Poll: Republican gubernatorial candidates rank 2nd and 3rd behind Democrat Newsom

kevin-faulconerGood news for California Republicans: In a field of nine candidates for the 2018 gubernatorial race, they have two of the top three names, according to a poll released Tuesday.

San Diego Mayor Kevin Faulconer and Ashley Swearengin, the termed-out mayor of Fresno, placed just behind Democratic Lt. Gov. Gavin Newsom in a poll of registered voters taken prior to last week’s presidential election, conducted by The Field Poll and the Institute of Governmental Studies at UC Berkeley.

Newsom drew 23 percent to Faulconer’s 16 percent and Swearengin’s 11 percent, with six prominent Democrats trailing in the single digits. Although anything can change in politics, Faulconer said early this year that he won’t run for governor, and Tim Clark, a political consultant to Swearengin, told CalWatchdog on Tuesday he didn’t “expect her to run.”

Why it matters

Having been shut out of the U.S. Senate race after the June primary, thanks in part to the state’s relatively new system where the top two candidates advance regardless of party, Republicans will need to field a strong candidate at the top of the ticket in 2018 to help with fundraising and turnout for down ballot races and to show they can still compete in statewide elections.

In addition to legislative races, where Republicans will either be fighting off a Democratic supermajority by the narrowest of margins or trying to add a little bit of a buffer — the few races from last week that the Democratic supermajority hinges on have not yet been decided as the votes are still being counted — the 2018 gubernatorial election will elect statewide officers.

CA GOP Chairman Jim Brulte told CalWatchdog on Tuesday that the party was still focused on the outcome of last week’s election, but added the party was beginning to turn to 2018.

“I believe we will have strong candidates for a number of statewide offices,” Brulte said.

Challenges for Republicans

Both parties have struggled with a decline in voter registration for years, although the trend has been much more severe for Republicans, dropping from 36.4 percent of the electorate in 1996 to 26 percent late last month. Democrats in that time declined from 47.9 percent to 44.9 percent, but enjoyed a surge in registration over this campaign cycle that led to a slight uptick.

Whichever Republican candidates decide to jump into the race, they will be starting way behind Newsom and state Treasurer John Chiang, who have both been running and fundraising for awhile. As of September, Newsom had $6.3 million in his campaign account, while Chiang had $2.2 million as of August.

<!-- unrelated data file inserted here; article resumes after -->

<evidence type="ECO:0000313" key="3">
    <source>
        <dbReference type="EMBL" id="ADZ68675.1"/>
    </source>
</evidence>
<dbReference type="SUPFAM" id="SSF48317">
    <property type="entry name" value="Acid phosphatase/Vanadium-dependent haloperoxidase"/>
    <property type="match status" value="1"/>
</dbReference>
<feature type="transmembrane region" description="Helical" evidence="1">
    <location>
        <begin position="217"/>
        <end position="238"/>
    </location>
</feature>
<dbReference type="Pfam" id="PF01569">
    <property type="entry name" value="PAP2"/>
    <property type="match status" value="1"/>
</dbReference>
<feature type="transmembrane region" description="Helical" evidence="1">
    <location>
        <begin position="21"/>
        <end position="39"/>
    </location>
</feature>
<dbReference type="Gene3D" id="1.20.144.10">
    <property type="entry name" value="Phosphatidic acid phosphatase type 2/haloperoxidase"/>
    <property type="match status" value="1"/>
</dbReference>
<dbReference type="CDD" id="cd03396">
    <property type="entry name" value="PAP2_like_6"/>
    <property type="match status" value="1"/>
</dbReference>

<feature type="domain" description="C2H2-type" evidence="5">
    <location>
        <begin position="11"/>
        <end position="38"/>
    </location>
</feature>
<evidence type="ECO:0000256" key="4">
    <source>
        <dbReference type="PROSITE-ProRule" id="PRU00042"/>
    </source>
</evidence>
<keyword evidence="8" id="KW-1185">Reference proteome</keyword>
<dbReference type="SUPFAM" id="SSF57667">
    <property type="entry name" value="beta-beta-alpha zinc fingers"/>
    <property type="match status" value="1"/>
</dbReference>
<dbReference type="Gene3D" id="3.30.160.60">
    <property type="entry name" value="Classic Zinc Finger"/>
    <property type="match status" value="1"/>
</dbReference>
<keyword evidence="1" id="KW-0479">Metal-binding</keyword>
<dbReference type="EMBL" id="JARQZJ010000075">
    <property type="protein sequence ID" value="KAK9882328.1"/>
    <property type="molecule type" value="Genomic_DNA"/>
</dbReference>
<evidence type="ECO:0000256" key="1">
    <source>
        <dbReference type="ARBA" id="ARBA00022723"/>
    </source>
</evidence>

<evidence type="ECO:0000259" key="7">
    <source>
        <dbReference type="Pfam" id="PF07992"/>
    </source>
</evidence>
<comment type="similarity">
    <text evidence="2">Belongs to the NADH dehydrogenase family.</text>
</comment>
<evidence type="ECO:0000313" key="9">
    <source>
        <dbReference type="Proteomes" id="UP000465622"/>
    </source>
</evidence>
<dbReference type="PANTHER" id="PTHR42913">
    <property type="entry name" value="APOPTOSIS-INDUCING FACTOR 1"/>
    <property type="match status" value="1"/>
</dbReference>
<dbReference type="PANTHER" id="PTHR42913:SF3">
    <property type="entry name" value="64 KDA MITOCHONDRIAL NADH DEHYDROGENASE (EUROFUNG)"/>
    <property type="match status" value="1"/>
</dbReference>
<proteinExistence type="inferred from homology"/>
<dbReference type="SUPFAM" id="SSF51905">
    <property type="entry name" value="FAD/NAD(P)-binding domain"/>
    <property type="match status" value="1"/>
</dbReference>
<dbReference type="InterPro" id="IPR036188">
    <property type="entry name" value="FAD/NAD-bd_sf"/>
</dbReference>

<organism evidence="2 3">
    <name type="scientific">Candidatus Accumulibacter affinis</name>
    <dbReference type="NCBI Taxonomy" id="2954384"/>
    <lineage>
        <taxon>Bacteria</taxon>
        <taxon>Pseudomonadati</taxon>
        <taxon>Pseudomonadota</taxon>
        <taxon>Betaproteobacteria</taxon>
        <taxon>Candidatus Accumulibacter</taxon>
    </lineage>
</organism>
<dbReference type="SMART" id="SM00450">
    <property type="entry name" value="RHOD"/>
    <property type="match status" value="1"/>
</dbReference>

Both Faulconer and Swearengin benefited heavily in the poll from party identification — both dropped to single digits when polled on just name ID alone. But it’s still very early in the race, said John J. Pitney, Jr., a Roy P. Crocker professor of politics at Claremont McKenna College.

“These results reflect name recognition and partisan identification more than serious evaluation of the candidates,” Pitney said. “The good news for Republicans is that, although Faulconer and Swearengin are not running ahead, they have a chance of making the top two. The bad news is that the Democrats will be able to run well-funded campaigns.”

Money plays the odds 

Pitney pointed to the 2014 Republican gubernatorial candidate, Neel Kashkari, who struggled with fundraising despite having contacts throughout the business and financial community from his time as an investment banker and top Treasury Department official.

In 2014, Kashkari raised only slightly more than Newsom has now two years out, largely due to being seen as not having a strong shot of winning (although he was running against a popular incumbent, Gov. Jerry Brown).

“Look at Kashkari,” Pitney said. “He had extensive contacts in the business/financial community, but could not fill his warchest because nobody thought he could win.”

Other candidates

Antonio Villaraigosa, the former mayor of Los Angeles, and Delaine Eastin, the former state superintendent of public instruction, have both announced their intentions to run. Eastin was not included in Tuesday’s poll, while Villaraigosa drew 6 percent. Chiang was near the bottom at 2 percent.

This piece was originally published by CalWatchdog.com